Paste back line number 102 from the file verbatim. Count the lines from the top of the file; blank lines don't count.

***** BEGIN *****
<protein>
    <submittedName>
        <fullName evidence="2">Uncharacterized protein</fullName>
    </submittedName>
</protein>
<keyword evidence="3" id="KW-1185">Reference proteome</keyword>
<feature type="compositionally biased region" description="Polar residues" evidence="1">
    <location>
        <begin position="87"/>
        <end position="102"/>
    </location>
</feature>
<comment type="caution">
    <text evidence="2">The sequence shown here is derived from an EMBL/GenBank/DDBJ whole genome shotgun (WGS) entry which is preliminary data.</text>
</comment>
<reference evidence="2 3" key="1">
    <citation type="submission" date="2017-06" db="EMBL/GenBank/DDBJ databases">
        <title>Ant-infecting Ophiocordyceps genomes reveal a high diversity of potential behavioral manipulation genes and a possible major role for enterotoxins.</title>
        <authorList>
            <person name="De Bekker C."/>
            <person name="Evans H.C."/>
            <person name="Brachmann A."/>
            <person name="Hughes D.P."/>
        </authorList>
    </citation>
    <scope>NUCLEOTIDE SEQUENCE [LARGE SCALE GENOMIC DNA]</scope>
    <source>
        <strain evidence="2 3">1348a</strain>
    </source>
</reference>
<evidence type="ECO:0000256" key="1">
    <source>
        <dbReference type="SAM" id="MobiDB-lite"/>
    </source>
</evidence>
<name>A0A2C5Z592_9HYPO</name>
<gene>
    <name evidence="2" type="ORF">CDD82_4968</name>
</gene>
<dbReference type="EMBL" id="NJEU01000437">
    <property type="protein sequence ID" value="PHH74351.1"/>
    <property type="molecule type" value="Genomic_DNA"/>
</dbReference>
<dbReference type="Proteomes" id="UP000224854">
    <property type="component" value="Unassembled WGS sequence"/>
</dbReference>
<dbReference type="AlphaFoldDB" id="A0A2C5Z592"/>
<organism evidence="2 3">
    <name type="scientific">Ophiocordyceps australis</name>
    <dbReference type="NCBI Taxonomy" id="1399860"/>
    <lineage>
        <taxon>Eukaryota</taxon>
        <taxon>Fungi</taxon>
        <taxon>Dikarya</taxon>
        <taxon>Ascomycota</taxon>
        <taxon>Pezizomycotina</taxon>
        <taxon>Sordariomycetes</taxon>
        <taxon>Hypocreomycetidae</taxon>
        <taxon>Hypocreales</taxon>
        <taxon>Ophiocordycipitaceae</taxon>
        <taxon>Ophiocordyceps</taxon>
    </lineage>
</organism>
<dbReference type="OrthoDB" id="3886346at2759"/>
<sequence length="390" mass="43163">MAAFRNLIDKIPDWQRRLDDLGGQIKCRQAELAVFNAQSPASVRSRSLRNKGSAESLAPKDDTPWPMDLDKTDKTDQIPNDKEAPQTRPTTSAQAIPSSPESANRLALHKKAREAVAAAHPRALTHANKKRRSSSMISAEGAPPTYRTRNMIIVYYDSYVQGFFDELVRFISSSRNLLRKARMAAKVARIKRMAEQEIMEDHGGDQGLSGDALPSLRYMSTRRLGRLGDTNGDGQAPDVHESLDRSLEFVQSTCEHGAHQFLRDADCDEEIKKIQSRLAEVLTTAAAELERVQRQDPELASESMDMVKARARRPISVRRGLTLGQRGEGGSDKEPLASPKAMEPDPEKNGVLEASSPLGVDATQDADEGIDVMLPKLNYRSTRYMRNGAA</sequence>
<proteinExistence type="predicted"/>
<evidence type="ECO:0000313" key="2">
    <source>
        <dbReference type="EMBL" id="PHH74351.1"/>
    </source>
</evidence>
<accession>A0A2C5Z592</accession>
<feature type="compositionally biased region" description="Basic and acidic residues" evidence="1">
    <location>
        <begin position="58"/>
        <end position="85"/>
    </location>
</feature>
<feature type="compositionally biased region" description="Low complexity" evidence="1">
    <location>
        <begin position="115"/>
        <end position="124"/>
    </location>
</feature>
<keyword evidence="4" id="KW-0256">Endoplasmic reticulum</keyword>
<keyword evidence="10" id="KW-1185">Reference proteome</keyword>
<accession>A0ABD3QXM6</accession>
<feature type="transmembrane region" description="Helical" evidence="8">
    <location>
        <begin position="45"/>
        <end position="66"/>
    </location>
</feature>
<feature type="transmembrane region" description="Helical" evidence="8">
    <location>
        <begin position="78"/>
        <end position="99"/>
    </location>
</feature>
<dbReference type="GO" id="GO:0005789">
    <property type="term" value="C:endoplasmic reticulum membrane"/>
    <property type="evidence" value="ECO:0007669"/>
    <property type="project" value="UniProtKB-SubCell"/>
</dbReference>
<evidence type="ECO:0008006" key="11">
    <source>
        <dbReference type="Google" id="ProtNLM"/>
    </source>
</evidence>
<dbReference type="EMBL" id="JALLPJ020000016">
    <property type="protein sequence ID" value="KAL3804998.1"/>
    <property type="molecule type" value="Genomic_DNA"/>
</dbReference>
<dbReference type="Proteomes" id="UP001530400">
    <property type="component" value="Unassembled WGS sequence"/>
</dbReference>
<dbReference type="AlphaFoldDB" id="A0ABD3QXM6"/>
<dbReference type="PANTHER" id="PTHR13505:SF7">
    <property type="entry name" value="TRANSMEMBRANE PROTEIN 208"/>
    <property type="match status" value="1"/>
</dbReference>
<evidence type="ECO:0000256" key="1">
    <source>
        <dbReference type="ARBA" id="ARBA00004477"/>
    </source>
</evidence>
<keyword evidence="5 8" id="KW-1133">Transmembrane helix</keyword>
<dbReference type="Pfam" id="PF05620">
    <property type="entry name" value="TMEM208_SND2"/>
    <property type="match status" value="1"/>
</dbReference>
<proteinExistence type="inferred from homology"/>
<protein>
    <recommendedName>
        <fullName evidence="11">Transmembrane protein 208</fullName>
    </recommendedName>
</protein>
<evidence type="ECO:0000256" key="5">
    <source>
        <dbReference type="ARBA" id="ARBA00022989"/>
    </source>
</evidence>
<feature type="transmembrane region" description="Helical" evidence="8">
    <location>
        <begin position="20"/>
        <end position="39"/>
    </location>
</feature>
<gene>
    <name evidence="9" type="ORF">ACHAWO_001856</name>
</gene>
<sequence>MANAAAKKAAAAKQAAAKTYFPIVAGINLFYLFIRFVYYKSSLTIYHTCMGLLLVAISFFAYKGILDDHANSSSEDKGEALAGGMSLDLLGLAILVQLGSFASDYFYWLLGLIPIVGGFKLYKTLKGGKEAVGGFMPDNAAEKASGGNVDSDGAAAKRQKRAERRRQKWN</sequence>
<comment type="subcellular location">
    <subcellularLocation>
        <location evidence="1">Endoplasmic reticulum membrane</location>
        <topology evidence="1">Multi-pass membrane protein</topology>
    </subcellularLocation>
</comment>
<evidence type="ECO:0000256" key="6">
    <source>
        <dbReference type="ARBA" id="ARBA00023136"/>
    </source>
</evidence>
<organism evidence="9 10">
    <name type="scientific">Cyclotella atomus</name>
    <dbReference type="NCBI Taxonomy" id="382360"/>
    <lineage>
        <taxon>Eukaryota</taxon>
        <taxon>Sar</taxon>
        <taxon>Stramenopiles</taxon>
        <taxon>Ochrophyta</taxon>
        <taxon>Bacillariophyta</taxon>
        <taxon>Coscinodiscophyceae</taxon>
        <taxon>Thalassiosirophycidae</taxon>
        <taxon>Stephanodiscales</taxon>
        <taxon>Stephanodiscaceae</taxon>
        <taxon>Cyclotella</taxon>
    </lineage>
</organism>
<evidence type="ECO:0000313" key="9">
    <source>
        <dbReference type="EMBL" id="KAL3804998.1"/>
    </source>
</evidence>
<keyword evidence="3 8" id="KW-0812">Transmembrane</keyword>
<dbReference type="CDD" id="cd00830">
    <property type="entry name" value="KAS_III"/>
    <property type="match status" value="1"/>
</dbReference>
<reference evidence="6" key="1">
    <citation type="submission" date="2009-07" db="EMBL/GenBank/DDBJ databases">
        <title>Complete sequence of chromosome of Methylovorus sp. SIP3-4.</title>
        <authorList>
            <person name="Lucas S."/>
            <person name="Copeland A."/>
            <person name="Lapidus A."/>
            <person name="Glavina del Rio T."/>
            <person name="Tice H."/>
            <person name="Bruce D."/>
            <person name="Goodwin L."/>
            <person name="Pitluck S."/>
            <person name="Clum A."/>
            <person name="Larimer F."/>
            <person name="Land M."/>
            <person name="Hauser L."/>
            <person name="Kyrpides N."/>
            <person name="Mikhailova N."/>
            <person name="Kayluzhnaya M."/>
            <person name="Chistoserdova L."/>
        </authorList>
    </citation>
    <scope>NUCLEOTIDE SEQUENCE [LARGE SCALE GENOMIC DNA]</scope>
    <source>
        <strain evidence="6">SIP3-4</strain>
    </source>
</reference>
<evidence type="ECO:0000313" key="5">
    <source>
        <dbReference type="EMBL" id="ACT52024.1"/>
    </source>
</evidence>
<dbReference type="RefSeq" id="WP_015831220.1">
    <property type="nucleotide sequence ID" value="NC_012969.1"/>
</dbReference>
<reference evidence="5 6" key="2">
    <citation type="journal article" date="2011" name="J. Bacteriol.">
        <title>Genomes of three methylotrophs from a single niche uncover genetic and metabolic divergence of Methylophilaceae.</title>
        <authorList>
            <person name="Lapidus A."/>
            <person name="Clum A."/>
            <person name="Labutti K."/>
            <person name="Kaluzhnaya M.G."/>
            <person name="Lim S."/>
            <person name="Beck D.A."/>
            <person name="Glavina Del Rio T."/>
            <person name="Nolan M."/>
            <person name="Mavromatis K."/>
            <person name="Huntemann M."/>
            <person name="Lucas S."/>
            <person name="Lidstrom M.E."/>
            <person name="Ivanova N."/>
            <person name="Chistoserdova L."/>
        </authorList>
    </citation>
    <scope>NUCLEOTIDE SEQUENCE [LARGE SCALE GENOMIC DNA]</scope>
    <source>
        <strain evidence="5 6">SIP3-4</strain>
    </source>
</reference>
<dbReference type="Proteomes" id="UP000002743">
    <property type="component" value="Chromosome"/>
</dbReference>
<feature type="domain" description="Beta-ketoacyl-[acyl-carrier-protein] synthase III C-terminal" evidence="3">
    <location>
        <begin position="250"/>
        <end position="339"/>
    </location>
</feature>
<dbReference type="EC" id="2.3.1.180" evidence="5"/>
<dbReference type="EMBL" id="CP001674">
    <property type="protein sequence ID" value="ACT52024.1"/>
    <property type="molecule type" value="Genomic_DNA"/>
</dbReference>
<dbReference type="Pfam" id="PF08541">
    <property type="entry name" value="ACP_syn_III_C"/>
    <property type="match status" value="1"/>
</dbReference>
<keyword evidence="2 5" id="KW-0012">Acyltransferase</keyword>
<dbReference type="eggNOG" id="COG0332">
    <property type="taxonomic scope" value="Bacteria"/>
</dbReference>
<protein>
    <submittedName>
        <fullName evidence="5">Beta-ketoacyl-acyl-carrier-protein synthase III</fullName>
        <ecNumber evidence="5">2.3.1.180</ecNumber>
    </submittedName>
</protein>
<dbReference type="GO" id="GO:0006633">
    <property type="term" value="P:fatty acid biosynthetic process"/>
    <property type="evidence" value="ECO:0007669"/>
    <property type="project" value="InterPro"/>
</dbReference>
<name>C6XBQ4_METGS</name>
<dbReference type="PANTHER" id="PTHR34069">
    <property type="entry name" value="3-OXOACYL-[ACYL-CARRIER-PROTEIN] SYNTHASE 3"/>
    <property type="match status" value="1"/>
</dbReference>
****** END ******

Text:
    <property type="evidence" value="ECO:0007669"/>